#10 – october 8: moving in a pandemic (part 2)

I’m working on a longer post about finally moving into our house after the roller coaster experience of getting through the underwriting process. But for now, in the midst of the upheaval of the national news, which seems to bring fresh horror and outrage (and some schadenfreude) nearly every hour, worn out from trying to keep the kids mentally healthy while we’re all muddling through this pandemic, my form of self-care has been to enjoy the little things about our new home. I already felt the full gratitude for the things we knew we were getting– the larger kitchen with plenty of storage, the extra space for a real office and for the kids to play, a guest suite for my mother to come for longer stays, a private outdoor space. But it’s the unexpected delights that you discover when you spend time in a place that are, as they say, giving me life right now.  

  1. Our backyard is a little urban oasis, planted with natives and pollinator plants that, by the time we moved in, had grown thick and tall, covering the paved paths to the deck. But the highlight of the yard for me and my younger son was the raised-bed vegetable garden along the north side. The squash leaves had taken over, some as large as dinner plates, but there were also tomatoes, three kinds of peppers, and kale all still thriving in the September sun. My nature boy and I spent many of our first days harvesting the goods; he’d excitedly report to my husband: “look, Daddy, a bell pepper! And three poblanos!” He waited patiently for nearly a month for the giant butternut squashes to ripen before tugging hard with both hands, barely able to lift the heavy gourds. As we made our way through the overgrown squash plants to reach the clusters of cherry tomatoes, we talked about what we’d like to plant next Spring, when the garden would truly be ours. Sunflowers, carrots, and chard are on the list.

2. The sellers had also installed a fountain in the backyard, an asymmetrical stone column about 3 feet tall, just enough for the gentle sound of burbling water. I thought it was a little silly and unnecessary, something I would never have thought to spend money on. And then, one day, we saw a cardinal taking a drink. Another day, I saw a hummingbird flitting from flower to flower as I was sitting on the deck. In the late afternoons, a loud chorus of birds chatters from the evergreens along the south side. So maybe the fountain wasn’t so bad. And what yard would be complete without rabbits, undeterred by the wire fencing around the garden? I think they’re living under the deck.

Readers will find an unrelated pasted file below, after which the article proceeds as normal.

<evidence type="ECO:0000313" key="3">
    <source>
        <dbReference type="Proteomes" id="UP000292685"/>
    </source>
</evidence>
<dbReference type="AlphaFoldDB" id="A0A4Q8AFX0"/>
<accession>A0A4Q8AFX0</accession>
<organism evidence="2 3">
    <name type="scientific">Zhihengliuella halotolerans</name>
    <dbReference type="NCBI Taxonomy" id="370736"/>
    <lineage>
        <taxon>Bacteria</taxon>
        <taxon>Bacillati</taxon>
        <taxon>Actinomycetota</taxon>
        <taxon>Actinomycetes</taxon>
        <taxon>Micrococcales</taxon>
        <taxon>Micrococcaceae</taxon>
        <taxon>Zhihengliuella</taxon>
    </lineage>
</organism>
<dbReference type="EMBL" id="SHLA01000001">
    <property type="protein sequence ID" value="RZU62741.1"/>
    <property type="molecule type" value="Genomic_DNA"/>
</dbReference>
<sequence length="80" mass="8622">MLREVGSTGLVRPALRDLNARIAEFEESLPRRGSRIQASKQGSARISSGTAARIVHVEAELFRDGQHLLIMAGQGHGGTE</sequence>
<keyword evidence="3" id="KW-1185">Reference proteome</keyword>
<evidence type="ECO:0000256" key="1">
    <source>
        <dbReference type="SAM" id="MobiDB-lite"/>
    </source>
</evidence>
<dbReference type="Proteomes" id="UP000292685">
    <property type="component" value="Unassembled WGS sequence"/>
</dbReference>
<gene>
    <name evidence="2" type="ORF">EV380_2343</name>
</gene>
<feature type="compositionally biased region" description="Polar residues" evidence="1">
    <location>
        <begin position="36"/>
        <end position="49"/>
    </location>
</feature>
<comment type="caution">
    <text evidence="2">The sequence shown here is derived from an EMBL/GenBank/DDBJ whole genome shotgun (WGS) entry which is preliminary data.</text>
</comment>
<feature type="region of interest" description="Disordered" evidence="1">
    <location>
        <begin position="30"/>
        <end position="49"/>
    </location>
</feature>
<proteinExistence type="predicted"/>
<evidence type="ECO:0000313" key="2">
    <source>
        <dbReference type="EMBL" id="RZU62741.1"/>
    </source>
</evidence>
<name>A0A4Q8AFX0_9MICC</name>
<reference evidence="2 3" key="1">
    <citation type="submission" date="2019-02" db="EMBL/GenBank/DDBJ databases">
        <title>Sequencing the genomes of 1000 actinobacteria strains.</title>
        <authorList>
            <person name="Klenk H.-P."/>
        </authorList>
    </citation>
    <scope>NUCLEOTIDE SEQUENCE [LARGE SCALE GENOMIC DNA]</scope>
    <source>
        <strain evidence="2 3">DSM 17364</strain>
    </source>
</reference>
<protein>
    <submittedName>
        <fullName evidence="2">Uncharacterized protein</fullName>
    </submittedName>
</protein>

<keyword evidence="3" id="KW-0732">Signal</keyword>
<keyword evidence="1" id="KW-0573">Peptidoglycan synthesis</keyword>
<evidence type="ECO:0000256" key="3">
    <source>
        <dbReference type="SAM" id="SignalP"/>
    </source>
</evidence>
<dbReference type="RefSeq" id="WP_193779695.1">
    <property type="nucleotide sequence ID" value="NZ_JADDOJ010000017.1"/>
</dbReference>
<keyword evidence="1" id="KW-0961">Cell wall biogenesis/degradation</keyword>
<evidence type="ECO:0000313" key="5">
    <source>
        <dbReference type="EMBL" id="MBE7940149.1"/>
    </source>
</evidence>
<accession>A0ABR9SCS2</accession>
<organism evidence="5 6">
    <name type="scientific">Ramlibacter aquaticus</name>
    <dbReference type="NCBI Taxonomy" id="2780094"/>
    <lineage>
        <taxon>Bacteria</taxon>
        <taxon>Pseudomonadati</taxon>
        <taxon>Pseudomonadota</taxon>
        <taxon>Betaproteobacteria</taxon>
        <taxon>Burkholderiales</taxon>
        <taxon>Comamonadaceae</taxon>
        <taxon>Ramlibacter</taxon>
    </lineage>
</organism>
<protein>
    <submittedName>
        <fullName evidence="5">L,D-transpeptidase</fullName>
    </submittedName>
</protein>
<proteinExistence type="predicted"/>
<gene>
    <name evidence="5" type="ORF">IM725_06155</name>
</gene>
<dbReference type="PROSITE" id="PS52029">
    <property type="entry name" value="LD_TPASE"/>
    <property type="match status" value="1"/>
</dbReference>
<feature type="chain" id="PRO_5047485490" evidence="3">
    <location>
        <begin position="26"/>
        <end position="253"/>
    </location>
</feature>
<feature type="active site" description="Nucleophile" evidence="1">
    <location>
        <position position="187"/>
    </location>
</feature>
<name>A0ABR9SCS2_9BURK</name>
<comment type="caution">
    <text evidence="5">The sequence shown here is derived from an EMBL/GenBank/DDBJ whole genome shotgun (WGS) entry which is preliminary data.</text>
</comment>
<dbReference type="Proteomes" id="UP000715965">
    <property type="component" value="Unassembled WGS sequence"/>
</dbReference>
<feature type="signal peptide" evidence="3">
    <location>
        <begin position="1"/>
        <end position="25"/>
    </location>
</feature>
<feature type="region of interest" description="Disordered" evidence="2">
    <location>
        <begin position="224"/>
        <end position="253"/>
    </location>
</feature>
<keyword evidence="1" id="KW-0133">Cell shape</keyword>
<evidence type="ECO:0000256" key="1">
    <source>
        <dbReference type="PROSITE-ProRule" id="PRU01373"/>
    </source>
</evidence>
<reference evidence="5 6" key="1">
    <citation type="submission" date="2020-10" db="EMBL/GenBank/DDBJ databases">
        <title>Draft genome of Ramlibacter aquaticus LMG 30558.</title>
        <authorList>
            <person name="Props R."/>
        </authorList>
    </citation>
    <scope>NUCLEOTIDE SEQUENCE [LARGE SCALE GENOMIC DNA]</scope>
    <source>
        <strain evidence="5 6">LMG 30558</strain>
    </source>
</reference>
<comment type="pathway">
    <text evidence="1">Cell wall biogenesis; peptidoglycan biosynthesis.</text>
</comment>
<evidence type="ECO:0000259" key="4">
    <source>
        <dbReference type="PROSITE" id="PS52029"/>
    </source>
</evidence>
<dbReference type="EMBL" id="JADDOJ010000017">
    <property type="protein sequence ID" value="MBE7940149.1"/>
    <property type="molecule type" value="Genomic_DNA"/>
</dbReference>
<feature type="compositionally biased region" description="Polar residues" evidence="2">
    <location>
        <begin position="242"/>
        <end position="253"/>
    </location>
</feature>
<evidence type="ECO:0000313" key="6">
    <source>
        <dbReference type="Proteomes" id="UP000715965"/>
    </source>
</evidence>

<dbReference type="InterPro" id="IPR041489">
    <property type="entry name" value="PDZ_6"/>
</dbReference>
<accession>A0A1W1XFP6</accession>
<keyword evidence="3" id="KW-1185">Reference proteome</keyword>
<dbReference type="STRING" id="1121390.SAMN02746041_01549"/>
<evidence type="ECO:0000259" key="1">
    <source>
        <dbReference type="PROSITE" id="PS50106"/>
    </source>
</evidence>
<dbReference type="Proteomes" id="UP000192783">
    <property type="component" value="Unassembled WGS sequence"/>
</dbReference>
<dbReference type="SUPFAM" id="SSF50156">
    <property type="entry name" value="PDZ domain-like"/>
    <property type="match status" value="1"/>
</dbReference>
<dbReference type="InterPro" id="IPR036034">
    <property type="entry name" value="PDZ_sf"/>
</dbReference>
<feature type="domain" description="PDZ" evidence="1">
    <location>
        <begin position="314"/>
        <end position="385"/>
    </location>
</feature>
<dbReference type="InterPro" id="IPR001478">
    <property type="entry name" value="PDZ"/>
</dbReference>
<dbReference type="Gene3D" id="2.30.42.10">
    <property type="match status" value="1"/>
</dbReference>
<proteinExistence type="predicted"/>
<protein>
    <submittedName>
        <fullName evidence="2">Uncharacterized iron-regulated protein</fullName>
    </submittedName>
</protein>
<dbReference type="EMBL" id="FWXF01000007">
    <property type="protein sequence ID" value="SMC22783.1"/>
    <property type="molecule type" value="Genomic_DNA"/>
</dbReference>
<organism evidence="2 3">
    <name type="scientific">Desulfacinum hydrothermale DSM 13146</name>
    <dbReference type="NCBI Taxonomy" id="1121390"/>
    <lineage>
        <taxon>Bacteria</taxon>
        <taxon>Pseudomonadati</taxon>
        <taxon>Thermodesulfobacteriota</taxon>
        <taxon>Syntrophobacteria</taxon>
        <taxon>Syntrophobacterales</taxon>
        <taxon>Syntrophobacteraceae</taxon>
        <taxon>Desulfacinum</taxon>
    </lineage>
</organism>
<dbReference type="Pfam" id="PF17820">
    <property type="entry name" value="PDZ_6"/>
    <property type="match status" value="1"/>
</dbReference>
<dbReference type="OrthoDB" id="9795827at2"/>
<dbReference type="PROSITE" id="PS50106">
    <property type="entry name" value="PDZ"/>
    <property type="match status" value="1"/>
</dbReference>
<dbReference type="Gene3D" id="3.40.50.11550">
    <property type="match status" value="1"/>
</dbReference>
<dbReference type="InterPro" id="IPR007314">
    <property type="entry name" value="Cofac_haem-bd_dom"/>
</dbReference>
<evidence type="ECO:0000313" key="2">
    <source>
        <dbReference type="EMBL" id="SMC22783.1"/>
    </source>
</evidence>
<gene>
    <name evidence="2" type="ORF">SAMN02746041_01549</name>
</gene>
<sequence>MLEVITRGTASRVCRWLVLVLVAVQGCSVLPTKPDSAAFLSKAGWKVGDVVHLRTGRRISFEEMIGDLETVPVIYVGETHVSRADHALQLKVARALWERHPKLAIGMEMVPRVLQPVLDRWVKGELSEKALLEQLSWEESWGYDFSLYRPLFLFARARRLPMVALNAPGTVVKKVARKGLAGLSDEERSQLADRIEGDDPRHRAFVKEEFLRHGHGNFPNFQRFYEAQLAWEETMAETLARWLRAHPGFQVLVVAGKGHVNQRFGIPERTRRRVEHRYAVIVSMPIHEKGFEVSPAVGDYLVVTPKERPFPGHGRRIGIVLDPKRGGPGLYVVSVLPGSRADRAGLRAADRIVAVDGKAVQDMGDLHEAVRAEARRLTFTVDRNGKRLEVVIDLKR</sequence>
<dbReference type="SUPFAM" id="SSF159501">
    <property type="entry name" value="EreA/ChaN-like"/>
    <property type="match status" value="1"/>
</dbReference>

3. Inside the house, what I have come to love is the way light enters the space at different times of day. The house is essentially a rectangular box sitting between two taller apartment buildings. There are generous windows on all four sides, including a large picture window across from the second floor landing, overlooking the courtyard of the church across the street. One morning I was surprised by the shadow dance of leaves on the wall.

4. Of course I knew we were moving a couple of blocks closer to the train tracks, but I didn’t really consider what that would mean for our soundscape. The sound of the el train chugga-chugging as I drift off to sleep, like the burbling fountain, soothes the ear. And it reminds me of the faculty apartment in New Jersey my husband and I lived in before we moved to the Midwest, before the noise and bustle of life with kids, where we regularly heard another train in the distance mingling with the honking of geese.

Sometimes we have to seek out the medicinal properties of things with a little more intention. A little wildness, plenty of sunlight, and the lonely rumble of trains in the night are my balm.

#9 – august 25: moving in a pandemic (part 1)

#8 – july 26: schooling in a pandemic

#7: april 24: watching my children leave for another world

2 thoughts on “#10 – october 8: moving in a pandemic (part 2)

Leave a Reply

Fill in your details below or click an icon to log in:

WordPress.com Logo

You are commenting using your WordPress.com account. Log Out /  Change )

Twitter picture

You are commenting using your Twitter account. Log Out /  Change )

Facebook photo

You are commenting using your Facebook account. Log Out /  Change )

Connecting to %s